- Did you know that colorectal cancer....
- ... is the nation's second leading cancer killer), even though
the disease is more than 90% curable when detected early.
Alaska Natives have the highest rate of colorectal cancer in the United States.
Colorectal cancer afflicts men and women almost equally.
- Who should be screened?
- Anyone age 50 or older, or
People younger than 50 who have had any of the following :
ulcerative colitis or Crohn’s Disease
cancer of the breast, ovary, or endometrium
a mother, father, sibling, or child with colorectal cancer
a family history of genetic colorectal cancer or polyps.
- What screening options are there for colorectal cancer?
- 1. Yearly fecal occult blood test (FOBT) or fecal immunochemical test (FIT)
2. Flexible sigmoidoscopy every 5 years
3. Yearly FOBT or FIT together with flexible sigmoidoscopy every 5 years**
4. Double contrast barium enema every 5 years
5. Colonoscopy every 10 years
** The combination of FOBT + flexible sigmoidoscopy, or FIT + flex sig is preferred over either test alone.
- What are the symptoms of colorectal cancer?
- Unfortunately, people with colorectal cancer often do not have symptoms until it's too late.
Sometimes they notice:
Bleeding from the rectum
A change in bowel movement pattern that continues over time
General abdominal discomfort (frequent gas pains, cramps, bloating or fullness)
If you have any of the above symptoms, a colonoscopy is recommended because of its higher accuracy over other screening methods.
- What is an Endoscopy?
- The use of a thin, lighted tube containing a camera (called an endoscope) to examine the inside of the body. For example: gastroscopy, colonoscopy, and sigmoidoscopy.
- What is a Fecal Occult Blood Test?
- A Fecal occult blood test (FOBT) is a chemical test looking for trace amounts of blood in the stool or feces--even when you cannot see the blood.
Stool samples are taken at home on 3 separate days. The samples are then sent to a lab for testing. Some medicines and foods can affect the test results, and thus may need to be avoided. A positive FOBT requires further evaluation with a colonoscopy.
- What is a FIT test?
- A FIT (Fecal Immunochemical Test) is a more accurate take-home card-based stool screening test for colon cancer than the Fecal Occult Blood Test (FOBT). It is another option for screening within the privacy of your home.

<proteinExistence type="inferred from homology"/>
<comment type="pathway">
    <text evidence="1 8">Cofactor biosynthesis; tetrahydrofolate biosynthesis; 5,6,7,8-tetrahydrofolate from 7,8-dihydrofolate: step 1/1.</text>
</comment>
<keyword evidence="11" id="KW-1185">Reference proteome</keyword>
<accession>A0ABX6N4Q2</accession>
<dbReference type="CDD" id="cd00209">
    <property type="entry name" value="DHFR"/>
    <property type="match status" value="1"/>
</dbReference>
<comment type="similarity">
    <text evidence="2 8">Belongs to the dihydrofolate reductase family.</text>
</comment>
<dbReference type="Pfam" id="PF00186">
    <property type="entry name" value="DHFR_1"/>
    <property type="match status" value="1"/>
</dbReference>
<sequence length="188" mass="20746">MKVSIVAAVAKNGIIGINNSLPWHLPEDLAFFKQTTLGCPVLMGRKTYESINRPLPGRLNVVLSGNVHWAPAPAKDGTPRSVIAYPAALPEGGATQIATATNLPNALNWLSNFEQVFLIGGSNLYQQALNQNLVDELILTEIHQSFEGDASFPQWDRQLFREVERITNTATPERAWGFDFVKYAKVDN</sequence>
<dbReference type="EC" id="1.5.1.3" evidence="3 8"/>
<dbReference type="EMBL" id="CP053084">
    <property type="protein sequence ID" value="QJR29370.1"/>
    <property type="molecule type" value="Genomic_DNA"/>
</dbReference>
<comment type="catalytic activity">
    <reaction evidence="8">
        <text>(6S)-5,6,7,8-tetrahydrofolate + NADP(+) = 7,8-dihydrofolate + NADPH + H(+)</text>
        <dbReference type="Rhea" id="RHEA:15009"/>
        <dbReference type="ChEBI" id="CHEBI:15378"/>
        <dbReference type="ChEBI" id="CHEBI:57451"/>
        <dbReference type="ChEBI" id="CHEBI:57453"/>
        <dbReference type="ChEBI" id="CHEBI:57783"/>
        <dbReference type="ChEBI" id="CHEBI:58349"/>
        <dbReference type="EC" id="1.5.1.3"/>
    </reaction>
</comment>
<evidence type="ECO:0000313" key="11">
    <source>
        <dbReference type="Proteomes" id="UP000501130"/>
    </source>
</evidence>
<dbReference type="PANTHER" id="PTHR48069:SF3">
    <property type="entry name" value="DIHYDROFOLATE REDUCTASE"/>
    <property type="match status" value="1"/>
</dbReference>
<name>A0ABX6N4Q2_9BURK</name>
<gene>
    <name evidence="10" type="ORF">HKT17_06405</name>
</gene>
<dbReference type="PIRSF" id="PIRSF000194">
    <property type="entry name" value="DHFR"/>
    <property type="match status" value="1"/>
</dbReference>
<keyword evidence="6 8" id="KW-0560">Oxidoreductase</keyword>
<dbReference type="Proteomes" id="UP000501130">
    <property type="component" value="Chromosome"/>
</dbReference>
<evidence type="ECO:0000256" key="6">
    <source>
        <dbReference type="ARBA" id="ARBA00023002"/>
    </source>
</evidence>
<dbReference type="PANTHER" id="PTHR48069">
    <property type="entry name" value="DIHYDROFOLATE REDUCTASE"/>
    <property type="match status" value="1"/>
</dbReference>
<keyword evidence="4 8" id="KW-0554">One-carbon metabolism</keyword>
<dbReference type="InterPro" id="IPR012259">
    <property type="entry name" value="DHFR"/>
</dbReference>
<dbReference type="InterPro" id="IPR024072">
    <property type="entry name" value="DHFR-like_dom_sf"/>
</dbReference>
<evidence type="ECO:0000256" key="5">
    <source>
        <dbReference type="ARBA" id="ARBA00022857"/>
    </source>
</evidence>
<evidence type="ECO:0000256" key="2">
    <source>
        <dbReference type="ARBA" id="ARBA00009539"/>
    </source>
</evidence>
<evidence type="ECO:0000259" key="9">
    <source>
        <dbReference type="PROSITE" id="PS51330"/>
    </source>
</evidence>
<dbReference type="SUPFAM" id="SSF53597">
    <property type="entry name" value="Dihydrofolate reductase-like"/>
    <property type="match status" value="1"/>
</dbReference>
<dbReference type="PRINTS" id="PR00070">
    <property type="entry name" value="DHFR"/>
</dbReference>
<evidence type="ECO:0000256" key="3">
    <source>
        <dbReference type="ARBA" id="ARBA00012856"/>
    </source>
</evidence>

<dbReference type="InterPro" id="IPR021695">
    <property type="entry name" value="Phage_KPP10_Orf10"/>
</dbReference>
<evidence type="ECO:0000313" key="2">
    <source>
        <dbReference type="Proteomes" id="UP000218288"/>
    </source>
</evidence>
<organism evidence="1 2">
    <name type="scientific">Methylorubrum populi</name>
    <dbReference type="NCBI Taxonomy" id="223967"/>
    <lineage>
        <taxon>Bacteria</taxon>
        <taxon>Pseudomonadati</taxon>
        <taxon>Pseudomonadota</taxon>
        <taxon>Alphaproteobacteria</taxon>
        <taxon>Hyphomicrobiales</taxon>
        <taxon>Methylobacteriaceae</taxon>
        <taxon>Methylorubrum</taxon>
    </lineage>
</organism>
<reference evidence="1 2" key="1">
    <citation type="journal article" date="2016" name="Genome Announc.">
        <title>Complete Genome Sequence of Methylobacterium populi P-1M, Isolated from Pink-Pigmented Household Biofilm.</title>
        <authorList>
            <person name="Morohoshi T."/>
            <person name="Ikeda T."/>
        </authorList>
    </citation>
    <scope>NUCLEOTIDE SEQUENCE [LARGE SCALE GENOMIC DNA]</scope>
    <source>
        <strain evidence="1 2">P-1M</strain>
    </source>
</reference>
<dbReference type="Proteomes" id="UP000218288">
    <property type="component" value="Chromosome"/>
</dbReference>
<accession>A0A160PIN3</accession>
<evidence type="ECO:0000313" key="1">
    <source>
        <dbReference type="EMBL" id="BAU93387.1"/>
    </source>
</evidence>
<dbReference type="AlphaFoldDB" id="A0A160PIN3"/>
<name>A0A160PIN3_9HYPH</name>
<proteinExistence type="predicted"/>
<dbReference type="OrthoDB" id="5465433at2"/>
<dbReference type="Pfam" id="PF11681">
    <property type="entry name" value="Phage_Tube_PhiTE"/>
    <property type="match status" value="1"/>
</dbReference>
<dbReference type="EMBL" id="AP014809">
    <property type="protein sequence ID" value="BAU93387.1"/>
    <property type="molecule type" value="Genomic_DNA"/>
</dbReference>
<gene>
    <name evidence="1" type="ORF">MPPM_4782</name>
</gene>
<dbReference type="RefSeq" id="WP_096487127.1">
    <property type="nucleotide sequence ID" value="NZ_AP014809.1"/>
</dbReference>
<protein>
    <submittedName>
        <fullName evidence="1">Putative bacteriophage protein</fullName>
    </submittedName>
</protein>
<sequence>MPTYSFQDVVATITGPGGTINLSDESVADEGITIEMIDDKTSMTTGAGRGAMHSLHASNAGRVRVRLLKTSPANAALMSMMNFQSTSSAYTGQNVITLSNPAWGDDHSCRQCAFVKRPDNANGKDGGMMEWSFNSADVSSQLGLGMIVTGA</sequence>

Unlike the FOBT, the FIT requires no special dietary restrictions. Either the FOBT or the FIT should be done annually if home screening is chosen instead of periodic colonoscopy.
- What is a Flexible Sigmoidoscopy?
- Using a small camera at the end of a slender, flexible, lighted tube, the physician uses the attached camera to look inside the rectum and the lower colon. If suspicious areas are found, a full examination of the colon must be done (colonoscopy) since more than just the lower colon might be involved. A bowel prep is required for this procedure.
- What is a Double Contrast Barium Enema?
- A patient is given a barium enema, followed by an insufflation of air. The air presses the barium against the colon walls and provides a silhouette outline of the bowel on x-ray. If an abnormality is found, then a colonoscopy is needed for further evaluation. A bowel prep is required for this procedure.
- What is a Colonoscopy?
- Using a small camera at the end of a slender, flexible, lighted instrument called a colonoscope, a doctor looks at the inside walls of the entire colon. If abnormalities are found, they can be removed or biopsied during the same procedure. A bowel prep is required for this procedure.
- What is an esophagogastroduodenoscopy (EGD)?
- Using a small camera at the end of a slender, flexible, lighted tube, the doctor can look inside the esophagus, stomach and duodenum. In the esophagus, reflux esophagitis, Barrett's Esophagus (pre-cancerous), and esophageal cancer can be diagnosed. Ulcers may be seen in the stomach and duodenum. Biopsies can be taken to look for Helicobacter Pylori infection, inflammation, and other microscopic abnormalities and cancer.